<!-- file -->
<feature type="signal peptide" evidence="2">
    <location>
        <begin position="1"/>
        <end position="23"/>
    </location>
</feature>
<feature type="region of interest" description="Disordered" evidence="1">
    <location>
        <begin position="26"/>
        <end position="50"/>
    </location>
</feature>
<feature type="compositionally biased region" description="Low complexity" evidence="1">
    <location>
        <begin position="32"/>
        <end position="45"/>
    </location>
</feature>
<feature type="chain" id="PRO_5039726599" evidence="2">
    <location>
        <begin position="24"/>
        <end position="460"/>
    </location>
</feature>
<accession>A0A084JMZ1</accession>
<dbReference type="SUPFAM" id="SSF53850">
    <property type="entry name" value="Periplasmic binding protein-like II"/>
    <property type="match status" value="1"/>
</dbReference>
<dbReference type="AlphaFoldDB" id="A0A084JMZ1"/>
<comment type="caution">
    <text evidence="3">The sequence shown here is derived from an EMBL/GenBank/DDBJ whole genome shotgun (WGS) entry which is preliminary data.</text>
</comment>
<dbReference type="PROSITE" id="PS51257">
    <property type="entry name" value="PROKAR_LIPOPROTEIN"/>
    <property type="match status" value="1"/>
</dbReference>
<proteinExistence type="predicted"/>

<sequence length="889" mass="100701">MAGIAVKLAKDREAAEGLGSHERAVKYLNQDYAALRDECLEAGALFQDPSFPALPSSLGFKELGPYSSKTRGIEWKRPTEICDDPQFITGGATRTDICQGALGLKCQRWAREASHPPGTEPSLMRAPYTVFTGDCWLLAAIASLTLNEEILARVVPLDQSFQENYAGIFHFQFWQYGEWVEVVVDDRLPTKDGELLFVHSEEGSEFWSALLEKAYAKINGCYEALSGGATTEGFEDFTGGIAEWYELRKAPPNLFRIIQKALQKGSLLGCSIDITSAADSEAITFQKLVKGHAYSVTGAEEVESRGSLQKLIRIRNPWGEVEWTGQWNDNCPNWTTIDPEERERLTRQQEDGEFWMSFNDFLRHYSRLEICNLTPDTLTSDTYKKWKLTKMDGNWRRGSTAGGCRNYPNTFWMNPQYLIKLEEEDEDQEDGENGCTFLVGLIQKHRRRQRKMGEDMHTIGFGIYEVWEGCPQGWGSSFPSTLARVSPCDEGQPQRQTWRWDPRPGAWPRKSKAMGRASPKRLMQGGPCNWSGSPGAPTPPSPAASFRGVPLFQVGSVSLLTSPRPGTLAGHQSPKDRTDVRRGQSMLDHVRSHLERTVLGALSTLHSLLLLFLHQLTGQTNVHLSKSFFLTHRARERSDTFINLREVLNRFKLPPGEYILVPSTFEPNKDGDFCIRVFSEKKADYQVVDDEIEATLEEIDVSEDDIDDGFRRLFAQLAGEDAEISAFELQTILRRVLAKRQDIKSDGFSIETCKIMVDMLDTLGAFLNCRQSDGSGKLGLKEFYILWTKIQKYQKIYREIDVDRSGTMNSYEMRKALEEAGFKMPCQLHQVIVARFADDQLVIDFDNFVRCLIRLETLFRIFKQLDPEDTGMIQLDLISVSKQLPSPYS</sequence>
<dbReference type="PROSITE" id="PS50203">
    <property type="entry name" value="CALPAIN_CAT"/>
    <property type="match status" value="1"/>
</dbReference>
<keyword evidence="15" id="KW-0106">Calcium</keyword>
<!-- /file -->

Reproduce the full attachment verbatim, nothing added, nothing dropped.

<feature type="signal peptide" evidence="2">
    <location>
        <begin position="1"/>
        <end position="23"/>
    </location>
</feature>
<feature type="region of interest" description="Disordered" evidence="1">
    <location>
        <begin position="26"/>
        <end position="50"/>
    </location>
</feature>
<feature type="compositionally biased region" description="Low complexity" evidence="1">
    <location>
        <begin position="32"/>
        <end position="45"/>
    </location>
</feature>
<feature type="chain" id="PRO_5039726599" evidence="2">
    <location>
        <begin position="24"/>
        <end position="460"/>
    </location>
</feature>
<accession>A0A084JMZ1</accession>
<dbReference type="SUPFAM" id="SSF53850">
    <property type="entry name" value="Periplasmic binding protein-like II"/>
    <property type="match status" value="1"/>
</dbReference>
<dbReference type="AlphaFoldDB" id="A0A084JMZ1"/>
<comment type="caution">
    <text evidence="3">The sequence shown here is derived from an EMBL/GenBank/DDBJ whole genome shotgun (WGS) entry which is preliminary data.</text>
</comment>
<dbReference type="PROSITE" id="PS51257">
    <property type="entry name" value="PROKAR_LIPOPROTEIN"/>
    <property type="match status" value="1"/>
</dbReference>
<proteinExistence type="predicted"/>

<sequence length="889" mass="100701">MAGIAVKLAKDREAAEGLGSHERAVKYLNQDYAALRDECLEAGALFQDPSFPALPSSLGFKELGPYSSKTRGIEWKRPTEICDDPQFITGGATRTDICQGALGLKCQRWAREASHPPGTEPSLMRAPYTVFTGDCWLLAAIASLTLNEEILARVVPLDQSFQENYAGIFHFQFWQYGEWVEVVVDDRLPTKDGELLFVHSEEGSEFWSALLEKAYAKINGCYEALSGGATTEGFEDFTGGIAEWYELRKAPPNLFRIIQKALQKGSLLGCSIDITSAADSEAITFQKLVKGHAYSVTGAEEVESRGSLQKLIRIRNPWGEVEWTGQWNDNCPNWTTIDPEERERLTRQQEDGEFWMSFNDFLRHYSRLEICNLTPDTLTSDTYKKWKLTKMDGNWRRGSTAGGCRNYPNTFWMNPQYLIKLEEEDEDQEDGENGCTFLVGLIQKHRRRQRKMGEDMHTIGFGIYEVWEGCPQGWGSSFPSTLARVSPCDEGQPQRQTWRWDPRPGAWPRKSKAMGRASPKRLMQGGPCNWSGSPGAPTPPSPAASFRGVPLFQVGSVSLLTSPRPGTLAGHQSPKDRTDVRRGQSMLDHVRSHLERTVLGALSTLHSLLLLFLHQLTGQTNVHLSKSFFLTHRARERSDTFINLREVLNRFKLPPGEYILVPSTFEPNKDGDFCIRVFSEKKADYQVVDDEIEATLEEIDVSEDDIDDGFRRLFAQLAGEDAEISAFELQTILRRVLAKRQDIKSDGFSIETCKIMVDMLDTLGAFLNCRQSDGSGKLGLKEFYILWTKIQKYQKIYREIDVDRSGTMNSYEMRKALEEAGFKMPCQLHQVIVARFADDQLVIDFDNFVRCLIRLETLFRIFKQLDPEDTGMIQLDLISVSKQLPSPYS</sequence>
<dbReference type="PROSITE" id="PS50203">
    <property type="entry name" value="CALPAIN_CAT"/>
    <property type="match status" value="1"/>
</dbReference>
<keyword evidence="15" id="KW-0106">Calcium</keyword>